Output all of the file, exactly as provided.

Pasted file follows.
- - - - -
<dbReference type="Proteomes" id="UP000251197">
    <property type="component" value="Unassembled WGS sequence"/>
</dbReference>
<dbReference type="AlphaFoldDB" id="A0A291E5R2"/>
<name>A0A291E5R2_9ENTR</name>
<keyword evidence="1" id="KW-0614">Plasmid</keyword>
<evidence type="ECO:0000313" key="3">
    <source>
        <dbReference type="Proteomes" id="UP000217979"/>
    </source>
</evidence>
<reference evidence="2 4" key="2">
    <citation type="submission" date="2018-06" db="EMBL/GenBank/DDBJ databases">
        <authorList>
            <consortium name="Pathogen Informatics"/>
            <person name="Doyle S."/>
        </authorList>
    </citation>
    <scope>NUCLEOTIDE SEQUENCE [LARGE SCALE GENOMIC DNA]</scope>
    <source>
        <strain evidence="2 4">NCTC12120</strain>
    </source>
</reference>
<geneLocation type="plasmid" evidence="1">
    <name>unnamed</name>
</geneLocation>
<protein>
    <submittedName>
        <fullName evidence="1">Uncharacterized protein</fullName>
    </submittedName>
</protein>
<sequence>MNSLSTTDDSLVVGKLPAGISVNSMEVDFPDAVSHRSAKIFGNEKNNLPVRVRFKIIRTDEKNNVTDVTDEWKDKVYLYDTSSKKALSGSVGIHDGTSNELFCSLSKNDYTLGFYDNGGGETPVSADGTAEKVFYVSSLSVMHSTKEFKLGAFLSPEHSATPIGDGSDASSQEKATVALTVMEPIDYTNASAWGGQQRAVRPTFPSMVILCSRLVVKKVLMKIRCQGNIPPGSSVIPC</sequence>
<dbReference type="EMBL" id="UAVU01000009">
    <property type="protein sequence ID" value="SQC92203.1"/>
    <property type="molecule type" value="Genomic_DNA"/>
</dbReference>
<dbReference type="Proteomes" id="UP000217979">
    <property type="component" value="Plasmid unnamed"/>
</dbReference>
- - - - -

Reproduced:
<dbReference type="Proteomes" id="UP000251197">
    <property type="component" value="Unassembled WGS sequence"/>
</dbReference>
<dbReference type="AlphaFoldDB" id="A0A291E5R2"/>
<name>A0A291E5R2_9ENTR</name>
<keyword evidence="1" id="KW-0614">Plasmid</keyword>
<evidence type="ECO:0000313" key="3">
    <source>
        <dbReference type="Proteomes" id="UP000217979"/>
    </source>
</evidence>
<reference evidence="2 4" key="2">
    <citation type="submission" date="2018-06" db="EMBL/GenBank/DDBJ databases">
        <authorList>
            <consortium name="Pathogen Informatics"/>
            <person name="Doyle S."/>
        </authorList>
    </citation>
    <scope>NUCLEOTIDE SEQUENCE [LARGE SCALE GENOMIC DNA]</scope>
    <source>
        <strain evidence="2 4">NCTC12120</strain>
    </source>
</reference>
<geneLocation type="plasmid" evidence="1">
    <name>unnamed</name>
</geneLocation>
<protein>
    <submittedName>
        <fullName evidence="1">Uncharacterized protein</fullName>
    </submittedName>
</protein>
<sequence>MNSLSTTDDSLVVGKLPAGISVNSMEVDFPDAVSHRSAKIFGNEKNNLPVRVRFKIIRTDEKNNVTDVTDEWKDKVYLYDTSSKKALSGSVGIHDGTSNELFCSLSKNDYTLGFYDNGGGETPVSADGTAEKVFYVSSLSVMHSTKEFKLGAFLSPEHSATPIGDGSDASSQEKATVALTVMEPIDYTNASAWGGQQRAVRPTFPSMVILCSRLVVKKVLMKIRCQGNIPPGSSVIPC</sequence>
<dbReference type="EMBL" id="UAVU01000009">
    <property type="protein sequence ID" value="SQC92203.1"/>
    <property type="molecule type" value="Genomic_DNA"/>
</dbReference>
<dbReference type="Proteomes" id="UP000217979">
    <property type="component" value="Plasmid unnamed"/>
</dbReference>